The predominant retail index fund in Australia is the Vanguard Index Australian Shares Fund (‘VIASF’). The VIASF tracks the ASX 300. To do so, it buys shares in approximately 265 companies traded on the exchange. (It does not hold shares in the smallest 35 shares in the ASX 300, as these shares make up such a small component of the index that holding them would not affect the return).
It would be virtually impossible for any individual to own shares in these 265 companies in their own right. The administrative and brokerage burden would be too great. Therefore, the index fund offers the most efficient (in terms of time and money) means of owning a diversified fund.
Diversification allows the investor to manage what is known as specific risk. Specific risk is the prospect that a particular share will perform poorly. The index has more than 200 shares, which means the effect on the entire portfolio of one share performing poorly is minimal.
Ease of Management
In addition to automatic diversity, index funds also facilitate easy management. One of the main arenas in which we see this advantage is where a SMSF is used. At the end of the financial year, the index fund manager will provide the investor with a short summary of all the transactions during the year. The summary will also show how the information should be accounted for. A SMSF has to be audited and accounted for each year.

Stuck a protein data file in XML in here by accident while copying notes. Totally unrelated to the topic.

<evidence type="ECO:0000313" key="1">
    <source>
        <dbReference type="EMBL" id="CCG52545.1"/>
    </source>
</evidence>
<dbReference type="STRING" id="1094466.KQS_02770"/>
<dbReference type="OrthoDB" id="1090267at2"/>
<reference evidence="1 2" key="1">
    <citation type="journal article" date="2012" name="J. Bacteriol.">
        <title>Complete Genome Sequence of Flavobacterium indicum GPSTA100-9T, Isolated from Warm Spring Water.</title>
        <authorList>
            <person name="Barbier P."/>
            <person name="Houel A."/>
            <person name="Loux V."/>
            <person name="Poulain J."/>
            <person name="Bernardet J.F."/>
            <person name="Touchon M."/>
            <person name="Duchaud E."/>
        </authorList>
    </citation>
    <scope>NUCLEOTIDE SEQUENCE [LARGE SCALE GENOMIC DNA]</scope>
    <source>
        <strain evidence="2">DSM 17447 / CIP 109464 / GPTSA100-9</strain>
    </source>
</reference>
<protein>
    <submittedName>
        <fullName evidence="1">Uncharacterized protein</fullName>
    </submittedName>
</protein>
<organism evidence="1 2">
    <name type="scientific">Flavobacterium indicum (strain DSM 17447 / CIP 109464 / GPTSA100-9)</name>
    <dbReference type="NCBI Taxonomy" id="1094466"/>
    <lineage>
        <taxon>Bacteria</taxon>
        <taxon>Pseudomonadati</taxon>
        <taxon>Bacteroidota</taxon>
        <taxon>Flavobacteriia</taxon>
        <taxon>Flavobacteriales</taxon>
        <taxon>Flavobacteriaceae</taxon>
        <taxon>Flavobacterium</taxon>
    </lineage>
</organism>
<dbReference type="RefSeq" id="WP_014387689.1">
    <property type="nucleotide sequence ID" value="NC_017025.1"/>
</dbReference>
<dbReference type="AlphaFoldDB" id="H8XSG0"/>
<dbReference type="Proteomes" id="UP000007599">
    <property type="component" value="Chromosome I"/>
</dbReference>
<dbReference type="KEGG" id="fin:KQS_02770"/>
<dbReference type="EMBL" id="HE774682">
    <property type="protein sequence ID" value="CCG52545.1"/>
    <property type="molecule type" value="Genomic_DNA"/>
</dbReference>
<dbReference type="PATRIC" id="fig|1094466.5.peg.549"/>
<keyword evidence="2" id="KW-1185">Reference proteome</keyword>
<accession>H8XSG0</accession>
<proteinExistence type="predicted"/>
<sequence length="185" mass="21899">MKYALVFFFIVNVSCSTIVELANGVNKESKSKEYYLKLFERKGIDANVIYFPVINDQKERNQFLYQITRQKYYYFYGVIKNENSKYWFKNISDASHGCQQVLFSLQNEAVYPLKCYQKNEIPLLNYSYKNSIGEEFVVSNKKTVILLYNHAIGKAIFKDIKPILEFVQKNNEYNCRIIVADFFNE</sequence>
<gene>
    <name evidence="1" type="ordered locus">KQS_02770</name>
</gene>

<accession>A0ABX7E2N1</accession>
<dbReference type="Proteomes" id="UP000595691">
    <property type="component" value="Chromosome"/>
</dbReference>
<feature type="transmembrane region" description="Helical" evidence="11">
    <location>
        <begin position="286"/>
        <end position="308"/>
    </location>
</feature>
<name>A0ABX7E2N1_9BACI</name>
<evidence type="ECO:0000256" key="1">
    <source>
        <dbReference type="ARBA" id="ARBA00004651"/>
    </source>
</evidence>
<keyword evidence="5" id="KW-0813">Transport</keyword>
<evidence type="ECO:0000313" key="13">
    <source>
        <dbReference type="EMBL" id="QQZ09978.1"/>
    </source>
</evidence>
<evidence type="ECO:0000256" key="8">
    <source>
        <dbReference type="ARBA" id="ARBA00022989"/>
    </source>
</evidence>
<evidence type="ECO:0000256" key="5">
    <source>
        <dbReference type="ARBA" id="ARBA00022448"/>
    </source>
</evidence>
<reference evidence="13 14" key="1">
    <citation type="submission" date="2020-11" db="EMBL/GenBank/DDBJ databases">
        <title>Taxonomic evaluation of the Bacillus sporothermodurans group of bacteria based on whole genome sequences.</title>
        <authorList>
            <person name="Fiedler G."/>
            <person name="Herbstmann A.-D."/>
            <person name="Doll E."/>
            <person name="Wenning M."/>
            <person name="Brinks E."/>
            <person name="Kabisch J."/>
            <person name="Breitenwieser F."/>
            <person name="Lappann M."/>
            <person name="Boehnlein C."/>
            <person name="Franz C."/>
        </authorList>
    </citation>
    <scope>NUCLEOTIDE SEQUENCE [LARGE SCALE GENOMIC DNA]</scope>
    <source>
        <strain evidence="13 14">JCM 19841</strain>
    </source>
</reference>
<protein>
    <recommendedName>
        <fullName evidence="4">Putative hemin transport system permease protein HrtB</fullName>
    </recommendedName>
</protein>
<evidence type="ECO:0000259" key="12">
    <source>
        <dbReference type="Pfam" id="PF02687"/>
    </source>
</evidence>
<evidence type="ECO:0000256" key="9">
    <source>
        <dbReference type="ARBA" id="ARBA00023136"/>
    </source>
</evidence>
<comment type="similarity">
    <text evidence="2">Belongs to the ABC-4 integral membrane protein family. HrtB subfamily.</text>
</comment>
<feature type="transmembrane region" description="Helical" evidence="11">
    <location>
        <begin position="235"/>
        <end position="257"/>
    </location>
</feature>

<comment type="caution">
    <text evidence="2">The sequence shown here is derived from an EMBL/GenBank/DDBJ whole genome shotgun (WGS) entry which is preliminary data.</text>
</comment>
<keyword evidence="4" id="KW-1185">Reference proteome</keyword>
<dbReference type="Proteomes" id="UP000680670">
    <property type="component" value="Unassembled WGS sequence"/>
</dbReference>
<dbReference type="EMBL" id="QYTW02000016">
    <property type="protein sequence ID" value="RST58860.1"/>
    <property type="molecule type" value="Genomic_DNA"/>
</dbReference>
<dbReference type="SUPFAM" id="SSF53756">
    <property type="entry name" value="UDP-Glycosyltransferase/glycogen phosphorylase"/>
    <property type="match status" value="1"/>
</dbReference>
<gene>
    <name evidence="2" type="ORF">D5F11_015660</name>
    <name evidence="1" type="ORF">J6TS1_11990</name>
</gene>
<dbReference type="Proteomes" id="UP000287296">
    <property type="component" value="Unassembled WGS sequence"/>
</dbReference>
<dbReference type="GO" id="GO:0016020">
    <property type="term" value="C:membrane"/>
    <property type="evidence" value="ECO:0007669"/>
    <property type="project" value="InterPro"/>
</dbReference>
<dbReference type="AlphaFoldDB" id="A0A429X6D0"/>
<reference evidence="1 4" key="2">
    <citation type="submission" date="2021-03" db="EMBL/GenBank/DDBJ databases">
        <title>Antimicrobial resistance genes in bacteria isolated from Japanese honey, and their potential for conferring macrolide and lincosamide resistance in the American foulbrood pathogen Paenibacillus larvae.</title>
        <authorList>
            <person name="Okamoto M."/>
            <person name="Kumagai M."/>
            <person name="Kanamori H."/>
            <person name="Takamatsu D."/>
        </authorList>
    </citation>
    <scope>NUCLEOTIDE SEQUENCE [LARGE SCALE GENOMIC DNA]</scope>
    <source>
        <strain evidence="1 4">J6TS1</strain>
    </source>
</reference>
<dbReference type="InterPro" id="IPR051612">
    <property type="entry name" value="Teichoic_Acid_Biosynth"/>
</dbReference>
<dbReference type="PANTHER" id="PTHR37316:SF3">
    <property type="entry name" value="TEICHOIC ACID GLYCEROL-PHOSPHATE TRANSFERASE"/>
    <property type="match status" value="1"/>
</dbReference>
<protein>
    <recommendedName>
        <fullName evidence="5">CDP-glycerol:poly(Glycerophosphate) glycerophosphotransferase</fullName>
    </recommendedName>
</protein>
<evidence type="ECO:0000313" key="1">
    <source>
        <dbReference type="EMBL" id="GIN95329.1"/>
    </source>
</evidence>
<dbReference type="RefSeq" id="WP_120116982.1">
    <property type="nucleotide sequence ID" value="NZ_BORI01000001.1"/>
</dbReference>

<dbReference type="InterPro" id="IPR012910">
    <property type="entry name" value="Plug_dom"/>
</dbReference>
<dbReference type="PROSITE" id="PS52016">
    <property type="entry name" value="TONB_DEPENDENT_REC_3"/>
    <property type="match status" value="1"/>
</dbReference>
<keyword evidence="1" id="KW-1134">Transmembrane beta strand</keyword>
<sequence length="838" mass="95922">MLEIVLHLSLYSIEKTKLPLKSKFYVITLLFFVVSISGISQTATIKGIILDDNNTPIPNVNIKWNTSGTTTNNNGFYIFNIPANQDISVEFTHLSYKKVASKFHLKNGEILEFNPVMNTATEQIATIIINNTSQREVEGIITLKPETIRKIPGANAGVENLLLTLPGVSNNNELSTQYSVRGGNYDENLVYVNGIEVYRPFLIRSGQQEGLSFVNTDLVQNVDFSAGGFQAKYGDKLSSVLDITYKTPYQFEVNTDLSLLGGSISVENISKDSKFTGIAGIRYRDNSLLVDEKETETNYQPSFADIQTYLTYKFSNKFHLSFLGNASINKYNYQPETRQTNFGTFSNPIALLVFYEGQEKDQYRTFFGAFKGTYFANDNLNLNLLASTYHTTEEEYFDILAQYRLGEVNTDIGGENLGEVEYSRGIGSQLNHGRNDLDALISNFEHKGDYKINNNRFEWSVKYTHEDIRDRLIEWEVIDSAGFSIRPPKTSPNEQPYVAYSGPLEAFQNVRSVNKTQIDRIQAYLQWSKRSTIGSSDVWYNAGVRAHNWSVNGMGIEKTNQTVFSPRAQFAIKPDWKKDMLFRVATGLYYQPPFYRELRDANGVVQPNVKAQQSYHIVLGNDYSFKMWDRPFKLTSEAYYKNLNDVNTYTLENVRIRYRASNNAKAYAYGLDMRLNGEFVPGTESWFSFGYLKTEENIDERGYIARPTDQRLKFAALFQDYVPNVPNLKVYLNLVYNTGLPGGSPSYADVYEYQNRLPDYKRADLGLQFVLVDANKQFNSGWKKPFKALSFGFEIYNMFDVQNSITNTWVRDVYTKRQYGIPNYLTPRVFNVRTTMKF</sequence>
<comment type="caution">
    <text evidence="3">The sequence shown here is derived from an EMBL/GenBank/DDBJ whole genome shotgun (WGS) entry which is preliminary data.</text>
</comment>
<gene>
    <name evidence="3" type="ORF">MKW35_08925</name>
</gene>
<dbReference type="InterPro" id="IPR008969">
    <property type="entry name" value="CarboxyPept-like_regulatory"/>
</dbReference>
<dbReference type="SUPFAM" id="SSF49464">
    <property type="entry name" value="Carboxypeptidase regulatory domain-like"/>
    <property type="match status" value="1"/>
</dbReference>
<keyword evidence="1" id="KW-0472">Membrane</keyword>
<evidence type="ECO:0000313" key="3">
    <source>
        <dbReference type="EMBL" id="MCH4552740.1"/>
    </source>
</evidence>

The information provided by the index fund manager typically makes the accounting and auditing task a lot less time-consuming. This provides a ‘double whammy’ effect: not only is the index fund the most efficient way of accessing the markets; the associated costs are minimised as well.
Index Funds and Dollar Cost Averaging
Index funds lend themselves to a simple strategy known as “dollar cost averaging”.
Dollar cost averaging involves regularly buying the same dollar amount worth of assets. For example, on the first day of the month a doctor might invest $1,000 into the index fund – regardless of the price on that day. Because this doctor is investing the same amount of money each time, the number of units will vary according to the price on the day of purchase.